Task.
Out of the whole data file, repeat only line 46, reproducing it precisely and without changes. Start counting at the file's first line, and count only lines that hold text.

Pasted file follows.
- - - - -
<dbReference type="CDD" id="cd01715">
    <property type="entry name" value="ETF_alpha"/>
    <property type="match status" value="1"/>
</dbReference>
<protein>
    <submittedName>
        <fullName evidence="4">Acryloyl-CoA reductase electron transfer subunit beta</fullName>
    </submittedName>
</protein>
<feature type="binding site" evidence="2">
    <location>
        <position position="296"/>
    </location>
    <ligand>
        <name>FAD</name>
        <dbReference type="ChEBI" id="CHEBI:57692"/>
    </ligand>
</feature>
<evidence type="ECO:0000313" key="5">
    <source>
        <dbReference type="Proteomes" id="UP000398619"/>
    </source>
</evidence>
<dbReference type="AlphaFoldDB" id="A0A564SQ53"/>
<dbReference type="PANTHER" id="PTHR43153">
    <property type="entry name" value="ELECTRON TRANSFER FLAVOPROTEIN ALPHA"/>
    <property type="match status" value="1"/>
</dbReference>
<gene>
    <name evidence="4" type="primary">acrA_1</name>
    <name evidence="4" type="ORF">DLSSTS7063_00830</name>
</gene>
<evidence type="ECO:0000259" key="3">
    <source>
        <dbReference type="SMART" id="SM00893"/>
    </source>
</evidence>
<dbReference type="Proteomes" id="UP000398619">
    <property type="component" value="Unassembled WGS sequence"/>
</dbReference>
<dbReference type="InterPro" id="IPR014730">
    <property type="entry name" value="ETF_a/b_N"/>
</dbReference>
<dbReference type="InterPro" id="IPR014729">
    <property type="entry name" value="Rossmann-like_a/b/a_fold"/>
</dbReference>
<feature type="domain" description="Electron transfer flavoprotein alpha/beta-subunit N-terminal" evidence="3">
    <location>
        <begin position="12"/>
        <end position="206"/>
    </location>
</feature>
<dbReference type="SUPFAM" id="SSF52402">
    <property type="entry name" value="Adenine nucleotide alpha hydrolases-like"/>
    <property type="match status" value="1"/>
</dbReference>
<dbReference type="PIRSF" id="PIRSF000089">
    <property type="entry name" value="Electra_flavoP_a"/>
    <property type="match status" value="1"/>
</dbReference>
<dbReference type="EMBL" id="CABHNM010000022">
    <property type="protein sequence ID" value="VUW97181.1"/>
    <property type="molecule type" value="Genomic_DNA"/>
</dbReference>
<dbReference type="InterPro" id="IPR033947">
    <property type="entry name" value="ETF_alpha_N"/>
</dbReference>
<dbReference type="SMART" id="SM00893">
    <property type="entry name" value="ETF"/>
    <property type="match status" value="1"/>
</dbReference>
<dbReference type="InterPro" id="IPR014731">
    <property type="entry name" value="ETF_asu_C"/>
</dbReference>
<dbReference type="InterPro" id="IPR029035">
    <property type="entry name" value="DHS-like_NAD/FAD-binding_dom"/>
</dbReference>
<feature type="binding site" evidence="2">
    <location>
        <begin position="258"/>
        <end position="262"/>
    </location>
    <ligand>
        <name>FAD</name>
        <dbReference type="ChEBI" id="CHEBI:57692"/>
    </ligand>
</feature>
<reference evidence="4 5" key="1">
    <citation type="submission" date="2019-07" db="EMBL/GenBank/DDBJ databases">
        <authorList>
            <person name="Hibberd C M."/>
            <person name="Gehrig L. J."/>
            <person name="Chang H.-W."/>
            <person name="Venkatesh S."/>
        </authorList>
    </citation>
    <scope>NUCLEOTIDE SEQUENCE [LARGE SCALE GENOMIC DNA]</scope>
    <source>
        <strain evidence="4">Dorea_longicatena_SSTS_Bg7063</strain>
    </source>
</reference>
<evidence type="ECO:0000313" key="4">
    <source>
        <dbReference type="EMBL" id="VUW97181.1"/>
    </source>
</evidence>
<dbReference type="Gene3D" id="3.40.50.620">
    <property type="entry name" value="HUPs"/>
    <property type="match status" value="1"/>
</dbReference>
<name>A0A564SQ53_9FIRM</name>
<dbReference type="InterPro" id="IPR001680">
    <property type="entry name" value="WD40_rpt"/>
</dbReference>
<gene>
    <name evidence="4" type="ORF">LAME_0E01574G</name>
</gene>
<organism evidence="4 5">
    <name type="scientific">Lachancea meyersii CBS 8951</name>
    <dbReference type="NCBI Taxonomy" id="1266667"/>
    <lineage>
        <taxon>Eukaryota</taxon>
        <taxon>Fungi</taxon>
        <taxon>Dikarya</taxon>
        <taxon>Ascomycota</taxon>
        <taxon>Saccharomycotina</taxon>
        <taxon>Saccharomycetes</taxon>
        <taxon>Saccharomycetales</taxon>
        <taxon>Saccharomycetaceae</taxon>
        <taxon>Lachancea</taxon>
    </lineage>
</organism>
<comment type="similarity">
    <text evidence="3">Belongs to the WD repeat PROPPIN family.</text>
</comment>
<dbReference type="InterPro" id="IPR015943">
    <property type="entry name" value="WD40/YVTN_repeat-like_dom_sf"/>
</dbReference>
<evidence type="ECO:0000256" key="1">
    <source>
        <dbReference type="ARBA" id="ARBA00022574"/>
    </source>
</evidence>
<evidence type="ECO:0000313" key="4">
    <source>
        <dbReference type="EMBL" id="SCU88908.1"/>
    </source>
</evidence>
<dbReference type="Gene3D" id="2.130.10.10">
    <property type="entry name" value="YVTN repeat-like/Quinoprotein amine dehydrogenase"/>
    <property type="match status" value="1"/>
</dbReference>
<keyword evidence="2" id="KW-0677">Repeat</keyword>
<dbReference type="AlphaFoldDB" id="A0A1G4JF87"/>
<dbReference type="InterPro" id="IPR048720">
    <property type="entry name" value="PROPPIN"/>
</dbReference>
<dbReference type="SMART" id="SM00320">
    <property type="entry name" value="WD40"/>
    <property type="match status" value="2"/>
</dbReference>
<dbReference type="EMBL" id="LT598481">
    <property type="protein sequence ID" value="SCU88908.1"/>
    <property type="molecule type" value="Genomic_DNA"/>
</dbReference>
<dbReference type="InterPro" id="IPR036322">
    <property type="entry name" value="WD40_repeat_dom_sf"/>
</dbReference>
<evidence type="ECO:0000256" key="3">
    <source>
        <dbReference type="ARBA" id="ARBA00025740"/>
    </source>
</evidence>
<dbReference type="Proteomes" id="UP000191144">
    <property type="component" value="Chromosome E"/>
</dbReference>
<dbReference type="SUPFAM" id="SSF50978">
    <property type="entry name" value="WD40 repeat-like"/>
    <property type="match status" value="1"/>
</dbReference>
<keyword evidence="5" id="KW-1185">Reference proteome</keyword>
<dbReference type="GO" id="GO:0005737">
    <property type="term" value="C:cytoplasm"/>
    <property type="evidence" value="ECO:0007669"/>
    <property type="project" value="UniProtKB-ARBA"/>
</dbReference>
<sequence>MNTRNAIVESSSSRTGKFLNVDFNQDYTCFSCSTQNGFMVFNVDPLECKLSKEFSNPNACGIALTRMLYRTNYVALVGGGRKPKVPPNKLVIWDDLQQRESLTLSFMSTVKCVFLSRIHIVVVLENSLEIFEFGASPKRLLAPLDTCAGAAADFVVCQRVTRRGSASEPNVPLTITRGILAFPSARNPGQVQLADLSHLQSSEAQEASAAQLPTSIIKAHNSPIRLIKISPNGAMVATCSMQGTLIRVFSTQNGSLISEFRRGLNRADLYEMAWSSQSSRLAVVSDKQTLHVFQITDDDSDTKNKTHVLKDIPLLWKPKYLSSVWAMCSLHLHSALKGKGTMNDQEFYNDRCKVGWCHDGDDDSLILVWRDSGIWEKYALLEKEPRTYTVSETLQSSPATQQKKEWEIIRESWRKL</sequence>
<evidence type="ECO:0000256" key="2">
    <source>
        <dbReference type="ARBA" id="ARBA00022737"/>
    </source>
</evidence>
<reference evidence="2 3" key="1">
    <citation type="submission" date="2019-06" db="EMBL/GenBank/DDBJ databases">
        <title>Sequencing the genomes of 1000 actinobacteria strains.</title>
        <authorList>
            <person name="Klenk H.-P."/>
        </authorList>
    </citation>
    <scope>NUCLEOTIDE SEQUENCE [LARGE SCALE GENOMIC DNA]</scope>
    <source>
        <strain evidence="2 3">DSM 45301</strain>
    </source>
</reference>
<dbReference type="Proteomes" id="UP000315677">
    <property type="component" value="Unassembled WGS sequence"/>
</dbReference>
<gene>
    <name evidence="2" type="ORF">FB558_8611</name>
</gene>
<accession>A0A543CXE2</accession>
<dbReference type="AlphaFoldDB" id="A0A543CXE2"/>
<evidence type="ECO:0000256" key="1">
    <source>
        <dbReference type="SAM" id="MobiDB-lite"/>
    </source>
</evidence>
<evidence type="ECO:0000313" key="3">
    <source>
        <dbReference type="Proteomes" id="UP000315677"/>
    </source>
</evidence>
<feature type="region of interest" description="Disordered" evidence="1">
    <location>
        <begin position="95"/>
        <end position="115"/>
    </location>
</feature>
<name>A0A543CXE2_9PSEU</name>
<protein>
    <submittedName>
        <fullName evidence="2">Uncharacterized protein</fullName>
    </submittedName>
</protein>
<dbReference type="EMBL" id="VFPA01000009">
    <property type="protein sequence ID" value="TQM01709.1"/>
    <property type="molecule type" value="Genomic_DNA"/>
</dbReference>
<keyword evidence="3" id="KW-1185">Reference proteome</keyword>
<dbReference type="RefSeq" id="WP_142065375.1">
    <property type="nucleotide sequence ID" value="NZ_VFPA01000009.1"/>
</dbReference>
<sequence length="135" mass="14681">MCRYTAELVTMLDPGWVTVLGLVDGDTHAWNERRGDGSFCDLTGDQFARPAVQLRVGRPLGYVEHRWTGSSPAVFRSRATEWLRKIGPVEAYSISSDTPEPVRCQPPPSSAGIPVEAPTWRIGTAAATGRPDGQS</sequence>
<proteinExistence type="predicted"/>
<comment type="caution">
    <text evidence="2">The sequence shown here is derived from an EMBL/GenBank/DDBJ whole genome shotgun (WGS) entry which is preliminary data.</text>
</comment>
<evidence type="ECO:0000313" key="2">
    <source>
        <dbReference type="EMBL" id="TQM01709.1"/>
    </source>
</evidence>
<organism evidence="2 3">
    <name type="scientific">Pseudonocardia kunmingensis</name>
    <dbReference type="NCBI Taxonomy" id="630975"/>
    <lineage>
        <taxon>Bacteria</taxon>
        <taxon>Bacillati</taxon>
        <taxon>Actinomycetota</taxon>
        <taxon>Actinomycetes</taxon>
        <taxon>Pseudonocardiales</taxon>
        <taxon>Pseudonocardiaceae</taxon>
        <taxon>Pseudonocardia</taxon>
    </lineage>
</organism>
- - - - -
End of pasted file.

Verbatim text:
</dbReference>